2014 Outlook: A pitcher whose production exceeds his reputation, Janssen has quietly been one of the game's better relief pitchers for three years running. Thanks to a nasty cutter, he has balanced his lefty/righty splits in recent years and elevated himself to the role of Toronto Blue Jays closer, where he has the 12th-most saves (56) in baseball since taking over full-time in May 2012. Janssen effectively has one thing holding him back from being considered one of the best in fantasy at his position: He's a pitcher in a hitter-friendly ballpark, and in the American League East. Still, don't let that dissuade you from selecting him, especially in AL-only formats where he's especially underrated due to the smaller available pool.
2014 Outlook: Street's history is to pitch exceptionally well between trips to the disabled list, and a cursory look at last season's numbers looks to be more of the same. However, things aren't always as they appear. Street's strikeout rate fell rather steeply, and he served up a bunch of homers. On the other hand, his hit rate was miniscule, so the end result was a normal-looking season. Chances are the hit and home run rates normalize, which leaves the issue of a falling whiff rate. Due to injury risk alone, Street is a second-tier closer. Factor in the drop in strikeouts, and he's borderline third tier.
2014 Outlook: Apparently Cishek got the message after watching his closer job being handed over to a committee. Cishek was given another chance and took it to the house. At the time of the demotion, he had allowed 10 runs, resulting in a 4.65 ERA. In the ensuing 50 1/3 innings, he surrendered only eight more runs, for a 1.43 ERA. Allowing only three homers all season (one in that 50 1/3-inning stretch) helped, but it's going to be hard to repeat that this summer. But even allowing for a home run/fly ball percentage correction, Cishek should still spin very good ratios. Then it's just a matter of how many chances the Marlins give him, but remember even the worst teams get opportunities.
2014 Outlook: They say possession is nine-tenths of the law, right? Well, Frieri possesses the Angels' closer job, so he should be expected to garner nine-tenths of the Halos' saves. There's just something uneasy about an extreme fly-ball closer with an elevated walk rate, despite how many he fans. Perhaps the approach is to put on a blindfold, pinch your nose, revel in the strikeouts, take the saves and pray he keeps the ball in the yard.
2014 Outlook: Parnell had his 2013 campaign cut two months short by a herniated disc in his neck, requiring September surgery. Early reports are favorable, but the nature of the procedure is such that the final determination on whether he can perform regularly won't be known until spring training when he starts throwing the ball in game situations. Before being felled in late July, Parnell was in the midst of a fine season, though it was being aided by some good fortune. As an extreme ground-ball pitcher, his total is usually low, but one homer allowed in 50 innings is quite fortuitous, as was a .264 BABIP. Health issues aside, expect a correction to his ERA. Assuming no complications, Parnell should return as closer, but until it's clear he's 100 percent, he's a risk, and should be thought of as a speculative third closer.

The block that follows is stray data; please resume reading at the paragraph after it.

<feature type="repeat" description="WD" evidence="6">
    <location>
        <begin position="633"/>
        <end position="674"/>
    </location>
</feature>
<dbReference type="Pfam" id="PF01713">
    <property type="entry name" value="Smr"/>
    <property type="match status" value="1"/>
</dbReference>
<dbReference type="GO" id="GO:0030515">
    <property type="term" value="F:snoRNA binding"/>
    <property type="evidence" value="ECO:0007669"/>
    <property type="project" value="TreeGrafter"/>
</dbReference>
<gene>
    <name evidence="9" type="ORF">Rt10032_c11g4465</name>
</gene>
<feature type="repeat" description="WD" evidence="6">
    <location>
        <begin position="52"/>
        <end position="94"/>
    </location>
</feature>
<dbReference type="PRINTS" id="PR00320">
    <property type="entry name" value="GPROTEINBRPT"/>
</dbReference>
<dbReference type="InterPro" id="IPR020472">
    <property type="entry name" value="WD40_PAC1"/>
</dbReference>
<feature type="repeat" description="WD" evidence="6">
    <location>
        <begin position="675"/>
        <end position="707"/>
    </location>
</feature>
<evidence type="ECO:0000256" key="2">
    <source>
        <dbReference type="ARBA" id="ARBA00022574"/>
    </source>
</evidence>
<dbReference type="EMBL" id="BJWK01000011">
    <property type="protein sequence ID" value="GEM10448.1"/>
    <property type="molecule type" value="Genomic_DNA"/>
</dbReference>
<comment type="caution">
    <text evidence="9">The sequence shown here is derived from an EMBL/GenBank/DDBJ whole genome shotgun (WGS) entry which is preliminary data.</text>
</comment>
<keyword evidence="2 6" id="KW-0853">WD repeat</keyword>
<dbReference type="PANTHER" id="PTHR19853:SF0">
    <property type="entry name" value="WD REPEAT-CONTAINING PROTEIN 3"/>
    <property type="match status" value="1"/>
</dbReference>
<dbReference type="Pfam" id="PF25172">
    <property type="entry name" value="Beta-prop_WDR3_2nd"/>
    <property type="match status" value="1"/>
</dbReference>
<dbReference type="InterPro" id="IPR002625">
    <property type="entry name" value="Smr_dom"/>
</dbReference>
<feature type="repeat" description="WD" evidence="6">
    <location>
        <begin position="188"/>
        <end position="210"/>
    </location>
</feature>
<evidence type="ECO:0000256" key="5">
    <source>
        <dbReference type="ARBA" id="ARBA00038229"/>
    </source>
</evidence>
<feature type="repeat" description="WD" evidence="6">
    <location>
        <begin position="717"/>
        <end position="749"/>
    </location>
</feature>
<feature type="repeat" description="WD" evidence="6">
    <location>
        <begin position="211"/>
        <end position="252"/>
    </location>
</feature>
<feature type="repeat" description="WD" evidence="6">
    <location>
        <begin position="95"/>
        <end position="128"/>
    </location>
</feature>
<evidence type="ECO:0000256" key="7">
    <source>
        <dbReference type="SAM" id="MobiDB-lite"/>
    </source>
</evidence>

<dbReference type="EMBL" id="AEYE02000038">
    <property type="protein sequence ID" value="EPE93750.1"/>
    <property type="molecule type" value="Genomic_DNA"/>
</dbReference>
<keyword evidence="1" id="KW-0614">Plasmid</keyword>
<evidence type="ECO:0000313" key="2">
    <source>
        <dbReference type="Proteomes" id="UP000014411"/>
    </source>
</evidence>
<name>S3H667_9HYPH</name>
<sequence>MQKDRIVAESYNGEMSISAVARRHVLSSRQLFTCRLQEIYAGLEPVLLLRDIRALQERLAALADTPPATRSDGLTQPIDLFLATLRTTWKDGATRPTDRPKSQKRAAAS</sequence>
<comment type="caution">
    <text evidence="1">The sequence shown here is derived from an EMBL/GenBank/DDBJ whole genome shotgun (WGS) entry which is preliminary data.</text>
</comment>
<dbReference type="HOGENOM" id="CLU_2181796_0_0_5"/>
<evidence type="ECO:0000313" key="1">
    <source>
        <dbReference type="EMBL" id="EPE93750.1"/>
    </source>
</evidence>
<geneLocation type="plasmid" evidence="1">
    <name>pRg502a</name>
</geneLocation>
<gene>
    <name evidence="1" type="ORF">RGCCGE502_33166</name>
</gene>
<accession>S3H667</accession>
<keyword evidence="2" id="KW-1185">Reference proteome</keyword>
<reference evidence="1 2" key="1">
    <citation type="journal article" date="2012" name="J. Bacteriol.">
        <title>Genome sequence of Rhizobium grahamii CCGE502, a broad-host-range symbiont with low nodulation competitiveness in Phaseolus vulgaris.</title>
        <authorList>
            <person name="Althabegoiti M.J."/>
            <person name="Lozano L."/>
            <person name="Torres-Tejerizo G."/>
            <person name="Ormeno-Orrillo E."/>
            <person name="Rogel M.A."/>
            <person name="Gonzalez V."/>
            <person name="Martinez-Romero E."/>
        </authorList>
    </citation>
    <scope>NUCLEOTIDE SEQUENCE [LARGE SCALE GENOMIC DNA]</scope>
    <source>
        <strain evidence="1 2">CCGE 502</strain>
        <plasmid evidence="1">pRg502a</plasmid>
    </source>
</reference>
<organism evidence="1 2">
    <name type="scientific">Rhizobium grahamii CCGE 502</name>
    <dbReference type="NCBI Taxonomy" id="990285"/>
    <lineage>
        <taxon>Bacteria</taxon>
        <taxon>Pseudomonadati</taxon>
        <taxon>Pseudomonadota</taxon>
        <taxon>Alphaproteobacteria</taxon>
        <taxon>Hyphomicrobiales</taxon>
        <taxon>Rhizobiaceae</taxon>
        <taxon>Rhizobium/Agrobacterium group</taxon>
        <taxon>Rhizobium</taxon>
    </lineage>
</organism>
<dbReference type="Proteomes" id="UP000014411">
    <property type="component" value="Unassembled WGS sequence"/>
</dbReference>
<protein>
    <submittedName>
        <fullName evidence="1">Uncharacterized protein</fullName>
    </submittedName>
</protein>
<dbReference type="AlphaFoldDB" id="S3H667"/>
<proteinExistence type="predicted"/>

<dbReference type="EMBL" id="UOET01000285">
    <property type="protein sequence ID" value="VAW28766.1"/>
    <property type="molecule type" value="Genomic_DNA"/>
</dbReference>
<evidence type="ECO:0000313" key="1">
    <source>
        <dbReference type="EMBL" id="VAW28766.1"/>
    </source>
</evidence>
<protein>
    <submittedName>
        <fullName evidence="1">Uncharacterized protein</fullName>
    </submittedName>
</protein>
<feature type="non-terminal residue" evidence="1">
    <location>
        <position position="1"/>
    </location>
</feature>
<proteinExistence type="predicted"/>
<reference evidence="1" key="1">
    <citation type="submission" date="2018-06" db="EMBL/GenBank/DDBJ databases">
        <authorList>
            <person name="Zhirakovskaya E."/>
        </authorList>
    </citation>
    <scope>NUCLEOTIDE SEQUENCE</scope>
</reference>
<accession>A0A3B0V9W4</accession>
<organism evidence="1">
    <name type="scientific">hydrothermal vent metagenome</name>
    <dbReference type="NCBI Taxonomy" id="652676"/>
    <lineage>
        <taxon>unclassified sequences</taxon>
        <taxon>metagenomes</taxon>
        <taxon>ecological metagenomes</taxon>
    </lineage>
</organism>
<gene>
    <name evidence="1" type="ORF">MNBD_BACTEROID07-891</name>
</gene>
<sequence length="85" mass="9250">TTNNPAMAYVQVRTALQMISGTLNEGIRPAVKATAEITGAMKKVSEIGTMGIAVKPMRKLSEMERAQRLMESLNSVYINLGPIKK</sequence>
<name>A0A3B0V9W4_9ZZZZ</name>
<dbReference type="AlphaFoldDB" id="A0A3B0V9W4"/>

Stephania Bell: Persistent problems with a herniated disc in his neck led Parnell to September surgery. He began throwing off a mound mid-February and appears on track to open the season as the closer.
2014 Outlook: The good news is Soriano's walk rate is trending in the right direction. Unfortunately, the tradeoff is fewer strikeouts. Of course, the most important aspect of a closer is saves, and Soriano has topped 40 for two straight seasons. Soriano's track record and job security put him in the top 20. His low strikeout total and volatile ratios push him toward the back end.
2014 Outlook: Only two pitchers totaled more than Rodney's 85 saves the past two seasons combined: Jim Johnson (101) and Craig Kimbrel (92). Keep that in mind if you worry about his lengthy wait before landing a closer job with the Seattle Mariners in February or his more than 2 1/2-run increase in ERA in 2013, as $14 million does a lot to convince a team to keep dishing out save chances. Rodney's step backward was the product of his walk rate returning to pre-2012 levels, although he kept the high strikeout and ground ball rates that fueled his late-inning success. He is not the WHIP source he was during his sensational 2012, but he's plenty capable of 30-plus saves, and that alone will propel him into the lower tiers of AL-only and deep-mixed closers.
2014 Outlook: The most experienced save-getter of the Texas Rangers' four primary candidates, Soria converted 160 of 180 save chances during a five-year span from 2007-11, before Tommy John surgery shelved him for the entire 2012 campaign. Following his return midway through 2013, he managed a similar strikeout rate to pre-surgery, albeit at the expense of slightly lesser velocity and a higher walk rate. As they often say, command takes longer to return to a pitcher post-Tommy John surgery, so Soria's spring performance bears closer watching than a typical player's. At worst, he seems likely to land the next-in-line role to closer Neftali Feliz, but it's possible that Soria could pitch his way into the gig, if not on Opening Day, then in-season.